OMFS08 Tooth Extractornator

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    Hello mamma dentist, I don't know but it seems like you are running away from Medicine because it looks too difficult. Dentistry is just as challenging as Medicine, it is not a plan B if medicine does not work. I am aspiring to become an Oral & Maxillofacial Surgeon which means I will need to complete 4 years of Dental school and then go on to do 6 years of Medical residency, that is not something you do as a plan B. I have a passion for Dentistry and I think most of us pre-dents do. If you took mcat twice and you "really wanted to get in to med school bad" then it looks like medicine is where your passion is. I wish you the best but don't pick Dentistry because you think it may be easier than Medicine because it is NOT.
     
  11. jigabodo

    Dentist

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    Yeah. See if you really like it or not first.
     
  12. AndyK

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    Mamma dentist, are you a Texas resident? If not you just use the AADSAS instead of the TMDSAS. There is only one personal statement on that application because it is assumed that the applicant is only applying to one professional school or the other per cycle.
     
  13. sajjy

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    It is something commendable of getting 28 on MCAT is this situation. I would say if you feel like doing dentistry then by all means GO FOR IT. Try your level best and everything will work out.

    Wow man, how can you be so discouraging and stone-hearted? Well, definitely you are a perfectionist and is very much expected from a 4.0 student. Looking at your attitude, i am happy not being a 4.0
    Gluck to you in the future.
     
  14. PSU SHC 414

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    Are you suggesting that it requires a lifetime of exposure to the field in order to determine that dentistry is what you want to devote your life to?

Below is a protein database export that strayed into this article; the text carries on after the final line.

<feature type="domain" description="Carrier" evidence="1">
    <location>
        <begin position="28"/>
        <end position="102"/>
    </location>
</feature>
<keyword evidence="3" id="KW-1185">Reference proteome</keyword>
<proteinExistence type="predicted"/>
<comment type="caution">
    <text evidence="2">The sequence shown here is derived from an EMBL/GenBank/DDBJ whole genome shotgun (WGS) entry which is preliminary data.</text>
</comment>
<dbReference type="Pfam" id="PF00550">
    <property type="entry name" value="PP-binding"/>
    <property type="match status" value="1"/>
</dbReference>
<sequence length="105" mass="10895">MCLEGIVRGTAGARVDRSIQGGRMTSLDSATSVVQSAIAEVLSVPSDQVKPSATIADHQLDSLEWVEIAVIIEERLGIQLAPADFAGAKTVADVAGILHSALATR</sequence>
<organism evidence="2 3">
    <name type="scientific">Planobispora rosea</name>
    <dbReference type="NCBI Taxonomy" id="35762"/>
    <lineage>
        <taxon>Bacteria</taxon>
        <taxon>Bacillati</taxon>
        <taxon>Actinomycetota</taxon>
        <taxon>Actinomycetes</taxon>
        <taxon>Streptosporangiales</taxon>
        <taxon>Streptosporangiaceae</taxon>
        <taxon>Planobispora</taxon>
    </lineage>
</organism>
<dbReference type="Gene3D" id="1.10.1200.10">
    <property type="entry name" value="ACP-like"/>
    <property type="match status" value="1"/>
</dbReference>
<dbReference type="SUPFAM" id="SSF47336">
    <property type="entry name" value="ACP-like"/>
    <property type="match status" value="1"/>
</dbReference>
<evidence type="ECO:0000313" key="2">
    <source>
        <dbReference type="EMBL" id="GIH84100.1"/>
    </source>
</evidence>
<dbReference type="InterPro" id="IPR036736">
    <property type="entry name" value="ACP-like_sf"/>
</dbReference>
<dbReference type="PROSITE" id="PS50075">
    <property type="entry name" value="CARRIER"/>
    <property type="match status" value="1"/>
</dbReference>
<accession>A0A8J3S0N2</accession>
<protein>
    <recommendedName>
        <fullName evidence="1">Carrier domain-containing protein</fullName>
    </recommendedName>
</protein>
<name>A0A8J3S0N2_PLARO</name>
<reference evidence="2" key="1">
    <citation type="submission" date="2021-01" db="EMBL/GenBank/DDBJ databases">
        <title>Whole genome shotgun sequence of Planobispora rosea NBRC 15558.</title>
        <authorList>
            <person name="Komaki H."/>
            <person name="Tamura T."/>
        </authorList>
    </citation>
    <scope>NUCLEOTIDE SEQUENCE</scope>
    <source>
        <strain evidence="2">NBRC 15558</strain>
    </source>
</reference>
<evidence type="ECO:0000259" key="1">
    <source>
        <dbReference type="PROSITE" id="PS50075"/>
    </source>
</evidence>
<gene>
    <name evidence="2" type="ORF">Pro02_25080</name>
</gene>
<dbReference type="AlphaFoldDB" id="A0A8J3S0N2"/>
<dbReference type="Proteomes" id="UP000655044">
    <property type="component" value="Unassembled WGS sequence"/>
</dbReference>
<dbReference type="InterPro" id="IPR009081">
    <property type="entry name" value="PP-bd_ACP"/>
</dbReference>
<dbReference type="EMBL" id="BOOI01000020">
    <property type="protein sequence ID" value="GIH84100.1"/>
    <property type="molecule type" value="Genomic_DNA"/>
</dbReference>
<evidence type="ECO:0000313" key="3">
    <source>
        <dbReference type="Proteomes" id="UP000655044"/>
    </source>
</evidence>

8 months or 8 years... what difference does it make... when you know, you know. It's her life and her choice. None of us have any idea how extensively she might have researched dentistry or shadowed during that 8 months.

    Best of luck to you mama... I have tremendous respect for individuals that are in your situation. As others have said, though, just be absolutely sure that becoming a dentist is not just an alternative to your "shortcomings" in trying to become a physician.
     
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  16. PSU SHC 414

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    I'd check yourself before you start dishing out the criticism. I don't know who you are or what your life experiences have been, but I'm willing to bet that you're not even out of undergrad yet, haven't even experienced the "real world" yet, and sure as hell haven't had to raise a child while simulatenously pursuing a difficult dream. So before you pass judgement, I'd challenge you to live her life for even a month before even considering yourself a little (and I stress a LITTLE) more qualified to throw the sympathy card back in someone's face.

    Just because someone, who unlike you, hasn't been committed to pursuing a career in dentistry since they were able to wipe their own as*es, doesn't make their desire and conviction to pursuing dentistry any more insignificant than yours. Your statements are vindicitive of the fact that you're threatened by former pre-meds who are now pre-dents. A little insecure, Mr. 4.0? Since when does someone have to live and breathe dentistry before they're convinced that it is a career that is worth devoting their lives to? People with your "elitist" attitude flat out disgust me. I hope (for the sake of your classmates) that you mature a little bit before you get to dental school.

    Don't get me wrong, I agree that she needs to be 150% sure that she's not just pursuing dentistry so that she can have "Dr." before her name, but it's apparent that she's obviously thought it out (raising a child, probably working full-time, AND finding the time to shadow is not an easy combination). Imagine how this person must feel when she's put herself out there to ask for help and advice, and she reads a post like yours?

    SYMPATHY, my ignorant friend, is a virtue that I hope you learn to acquire before you begin to see patients...
     
  17. bigstix808

    bigstix808 Mac Daddy Member

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    ^^^ well put!